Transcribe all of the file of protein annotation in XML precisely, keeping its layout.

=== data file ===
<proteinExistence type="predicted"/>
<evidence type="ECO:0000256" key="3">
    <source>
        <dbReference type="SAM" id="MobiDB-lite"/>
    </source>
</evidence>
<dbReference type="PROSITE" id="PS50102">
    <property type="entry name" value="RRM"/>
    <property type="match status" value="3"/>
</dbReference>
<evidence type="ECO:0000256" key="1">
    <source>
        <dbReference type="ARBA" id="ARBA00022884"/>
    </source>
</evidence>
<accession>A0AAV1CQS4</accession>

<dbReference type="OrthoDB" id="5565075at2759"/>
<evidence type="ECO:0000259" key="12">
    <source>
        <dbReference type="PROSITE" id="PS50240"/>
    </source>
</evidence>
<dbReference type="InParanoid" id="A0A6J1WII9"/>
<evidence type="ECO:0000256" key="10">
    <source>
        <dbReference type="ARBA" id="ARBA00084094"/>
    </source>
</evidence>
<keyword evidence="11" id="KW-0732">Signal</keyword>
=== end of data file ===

<proteinExistence type="predicted"/>
<evidence type="ECO:0000256" key="3">
    <source>
        <dbReference type="SAM" id="MobiDB-lite"/>
    </source>
</evidence>
<dbReference type="PROSITE" id="PS50102">
    <property type="entry name" value="RRM"/>
    <property type="match status" value="3"/>
</dbReference>
<evidence type="ECO:0000256" key="1">
    <source>
        <dbReference type="ARBA" id="ARBA00022884"/>
    </source>
</evidence>
<accession>A0AAV1CQS4</accession>

<dbReference type="OrthoDB" id="5565075at2759"/>
<evidence type="ECO:0000259" key="12">
    <source>
        <dbReference type="PROSITE" id="PS50240"/>
    </source>
</evidence>
<dbReference type="InParanoid" id="A0A6J1WII9"/>
<evidence type="ECO:0000256" key="10">
    <source>
        <dbReference type="ARBA" id="ARBA00084094"/>
    </source>
</evidence>
<keyword evidence="11" id="KW-0732">Signal</keyword>